covariates are from extreme value distributions, which are logconcave and
hence subexponential. Our work could thus bridge the gap between
statistical theory and practice in such applications.
Regarding
technical contributions of our work: 1. We agree that Theorem 1 on the
relation between the Gaussian and exponential width is simple. But we note
that prior literature on this topic by Adamczak et al. etc. have more
complex arguments even for the specific case of l1 penalization. Other
work by Mendelson et al. introduces exponential widths but does not detail
methods for bounding them. Our result is immediately applicable to a wide
variety of norms for which gaussian widths have been bounded. 2. We
note moreover, that the relationship between exponential and Gaussian
widths is only one of many of our contributions: a second major
contribution of our paper is the restricted eigenvalue (RE) condition
result based on the VC dimensions argument. The RE condition is satisfied
for heavy tailed design matrices with the same sample complexity as
subGaussians. This result was stated and proved in Lecue and Mendelson.
But they prove results only for the l1 norm in the noiseless setting and
they do not make connections with the Gaussian width. In contrast, all our
results are in the noisy setting. We adapt their arguments for the error
cone, as a consequence of which we are able to extend such arguments even
to group sparse norms. We intend to explore in future work if this is true
for all norms. On another larger point, we hope to enlighten readers
regarding the gap between RE condition and the restricted isometry
property (RIP). From Theorem 3 and Adamczak et al., for subexponential
designs for l1 and group sparse norms, RIP has an additional (log p)
factor sample complexity bound.
Regarding experiments: We will add
figures that we subsequently plotted comparing subGaussians and
subexponentials using normalized sample sizes. In the noiseless case,
only RE needs to be satisfied when the true vector is recovered with
similar sample sizes in both cases. In the noisy setting, \\theta^*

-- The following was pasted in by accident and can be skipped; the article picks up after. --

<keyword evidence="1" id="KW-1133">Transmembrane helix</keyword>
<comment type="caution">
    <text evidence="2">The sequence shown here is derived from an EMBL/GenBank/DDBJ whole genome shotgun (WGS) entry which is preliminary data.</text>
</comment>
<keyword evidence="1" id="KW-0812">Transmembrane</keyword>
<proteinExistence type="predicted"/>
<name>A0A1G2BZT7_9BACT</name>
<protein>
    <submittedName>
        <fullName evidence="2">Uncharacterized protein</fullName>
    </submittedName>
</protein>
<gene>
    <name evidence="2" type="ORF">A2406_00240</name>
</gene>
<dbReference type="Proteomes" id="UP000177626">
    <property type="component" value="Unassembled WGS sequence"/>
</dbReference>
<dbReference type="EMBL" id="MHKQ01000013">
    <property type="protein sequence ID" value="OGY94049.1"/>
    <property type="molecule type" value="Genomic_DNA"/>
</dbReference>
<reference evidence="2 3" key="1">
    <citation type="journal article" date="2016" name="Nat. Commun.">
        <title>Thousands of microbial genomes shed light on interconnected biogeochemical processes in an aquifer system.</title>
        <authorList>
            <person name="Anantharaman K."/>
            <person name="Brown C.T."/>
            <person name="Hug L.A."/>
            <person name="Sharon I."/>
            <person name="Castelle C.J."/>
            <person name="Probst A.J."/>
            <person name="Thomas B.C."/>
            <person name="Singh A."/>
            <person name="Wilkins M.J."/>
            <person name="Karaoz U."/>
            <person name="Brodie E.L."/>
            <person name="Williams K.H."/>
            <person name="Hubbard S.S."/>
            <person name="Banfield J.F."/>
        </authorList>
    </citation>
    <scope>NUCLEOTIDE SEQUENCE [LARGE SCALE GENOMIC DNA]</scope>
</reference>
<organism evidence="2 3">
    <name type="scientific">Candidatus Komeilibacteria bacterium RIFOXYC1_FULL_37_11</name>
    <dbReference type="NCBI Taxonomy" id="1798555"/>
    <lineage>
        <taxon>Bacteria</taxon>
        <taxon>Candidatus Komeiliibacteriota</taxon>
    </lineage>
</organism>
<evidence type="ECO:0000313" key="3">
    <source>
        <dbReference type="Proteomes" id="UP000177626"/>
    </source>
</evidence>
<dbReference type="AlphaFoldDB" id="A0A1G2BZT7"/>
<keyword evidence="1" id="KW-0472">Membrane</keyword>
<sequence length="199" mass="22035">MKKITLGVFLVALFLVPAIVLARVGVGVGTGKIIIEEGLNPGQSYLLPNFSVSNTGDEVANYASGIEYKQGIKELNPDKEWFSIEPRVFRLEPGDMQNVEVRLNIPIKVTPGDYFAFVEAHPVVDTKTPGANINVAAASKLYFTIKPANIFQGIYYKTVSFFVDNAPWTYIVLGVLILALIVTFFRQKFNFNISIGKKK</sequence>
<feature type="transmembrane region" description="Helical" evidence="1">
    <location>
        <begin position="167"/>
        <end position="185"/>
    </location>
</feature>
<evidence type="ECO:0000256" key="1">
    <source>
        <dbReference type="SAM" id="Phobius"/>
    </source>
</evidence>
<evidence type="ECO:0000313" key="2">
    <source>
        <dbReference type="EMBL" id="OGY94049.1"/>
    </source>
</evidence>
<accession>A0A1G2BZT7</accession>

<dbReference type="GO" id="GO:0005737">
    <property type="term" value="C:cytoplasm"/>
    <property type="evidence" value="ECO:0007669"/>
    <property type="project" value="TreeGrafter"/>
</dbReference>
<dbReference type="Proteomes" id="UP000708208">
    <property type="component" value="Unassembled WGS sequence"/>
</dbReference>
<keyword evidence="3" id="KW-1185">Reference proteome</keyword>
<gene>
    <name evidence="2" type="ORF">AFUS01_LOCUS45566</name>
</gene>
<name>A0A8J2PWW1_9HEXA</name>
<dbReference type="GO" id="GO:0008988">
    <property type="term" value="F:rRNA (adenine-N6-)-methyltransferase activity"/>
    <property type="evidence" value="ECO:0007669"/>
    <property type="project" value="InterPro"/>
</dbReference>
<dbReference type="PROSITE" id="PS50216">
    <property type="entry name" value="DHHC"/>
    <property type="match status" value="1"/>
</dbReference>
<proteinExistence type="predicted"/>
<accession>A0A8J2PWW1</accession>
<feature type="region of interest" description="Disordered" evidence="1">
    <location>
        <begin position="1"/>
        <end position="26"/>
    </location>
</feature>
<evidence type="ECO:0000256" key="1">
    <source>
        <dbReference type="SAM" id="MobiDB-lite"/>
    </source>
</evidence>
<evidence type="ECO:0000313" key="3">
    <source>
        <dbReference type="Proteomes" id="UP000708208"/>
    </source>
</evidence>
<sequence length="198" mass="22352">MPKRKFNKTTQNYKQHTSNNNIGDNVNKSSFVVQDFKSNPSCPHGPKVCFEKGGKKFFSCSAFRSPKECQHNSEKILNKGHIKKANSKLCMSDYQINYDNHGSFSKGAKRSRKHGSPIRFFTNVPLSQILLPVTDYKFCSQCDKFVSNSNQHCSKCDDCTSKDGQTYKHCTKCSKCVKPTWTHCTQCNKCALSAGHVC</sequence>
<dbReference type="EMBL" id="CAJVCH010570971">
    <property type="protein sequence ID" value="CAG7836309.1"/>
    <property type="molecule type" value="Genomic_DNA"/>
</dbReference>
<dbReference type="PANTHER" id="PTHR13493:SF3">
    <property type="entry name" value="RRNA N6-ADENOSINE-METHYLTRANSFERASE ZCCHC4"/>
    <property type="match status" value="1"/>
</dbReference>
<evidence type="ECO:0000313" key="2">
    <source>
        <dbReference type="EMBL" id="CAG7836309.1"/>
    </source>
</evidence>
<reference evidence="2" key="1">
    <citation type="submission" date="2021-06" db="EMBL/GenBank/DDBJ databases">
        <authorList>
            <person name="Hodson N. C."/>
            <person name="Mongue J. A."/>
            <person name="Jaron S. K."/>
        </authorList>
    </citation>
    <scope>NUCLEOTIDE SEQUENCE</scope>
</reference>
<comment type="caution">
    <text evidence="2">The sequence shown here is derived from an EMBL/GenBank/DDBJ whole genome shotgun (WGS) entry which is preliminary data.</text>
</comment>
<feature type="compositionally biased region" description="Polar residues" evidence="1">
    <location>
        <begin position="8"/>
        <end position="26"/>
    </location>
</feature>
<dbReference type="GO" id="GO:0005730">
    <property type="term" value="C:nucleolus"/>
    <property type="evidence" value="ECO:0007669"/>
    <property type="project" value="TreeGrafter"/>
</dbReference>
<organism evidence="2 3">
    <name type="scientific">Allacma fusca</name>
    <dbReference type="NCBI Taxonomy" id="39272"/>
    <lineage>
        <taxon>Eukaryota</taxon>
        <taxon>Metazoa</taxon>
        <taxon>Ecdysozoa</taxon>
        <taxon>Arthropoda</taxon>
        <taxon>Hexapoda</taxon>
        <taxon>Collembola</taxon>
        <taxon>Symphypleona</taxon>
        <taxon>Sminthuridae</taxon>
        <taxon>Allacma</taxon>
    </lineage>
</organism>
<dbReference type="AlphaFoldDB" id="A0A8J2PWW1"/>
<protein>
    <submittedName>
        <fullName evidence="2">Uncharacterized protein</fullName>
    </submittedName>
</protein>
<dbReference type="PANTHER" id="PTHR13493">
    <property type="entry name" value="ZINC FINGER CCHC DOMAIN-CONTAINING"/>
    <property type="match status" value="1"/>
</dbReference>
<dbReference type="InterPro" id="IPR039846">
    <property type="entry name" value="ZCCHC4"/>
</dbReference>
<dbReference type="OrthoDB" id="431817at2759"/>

\hat{\theta}\_2 decays slower for
subexponential.
Assigned_reviewer_1: 1. We do believe that this
work can be extended to the nonisotropic case to get (log p) worse sample
complexity bounds for the RE condition. But we will like to explore if
sharper bounds are possible in future work. 2. We will compare/contrast
with Vershynin's work in the final version. 3. We thank the reviewer
for feedback on the experiments. We will address it in the final
version.
Assigned_reviewer_2: We thank the reviewer for pointing
out technical and stylistic changes to make in the writing. We will
address these in the final version.
Assigned_reviewer_3: The
argument for the RE condition based on VC dimensions is indeed surprising
and it remains to be seen if similar results are applicable to all
norms. We thank the reviewer for feedback on using normalized sample
sizes for the experiments. We agree and will incorporate it in the final
version.
Assigned_reviewer_4: The values of the constants change
from line to line. We will clarify this by notational changes in the final
version.
Assigned_reviewer_5: 1. We acknowledge the comments
given by the reviewer on our description on subexponential distributions
and will make appropriate changes in the final version. 2. Our analysis
for the regularized problem is based on the analysis in Banerjee et al.,
Negahban et al. where they have assumed \lambda_n satisfies the inequality
in line 108. As they note there, this in some sense expresses a bound on
the noise level. 3. We agree that the statement in Line 199201,
210212 in the main paper and line 215 in the supplement holds only for
the upper bound. We will make this correction in the final version. 4.
We will clarify issues regarding Equation (16) in the supplement in the
final version. 5. We thank the reviewer for pointing out other
technical and stylistic changes to make in the writing. We will address
these in the final version.
Assigned_reviewer_6: We thank the
reviewer for their encouraging comments.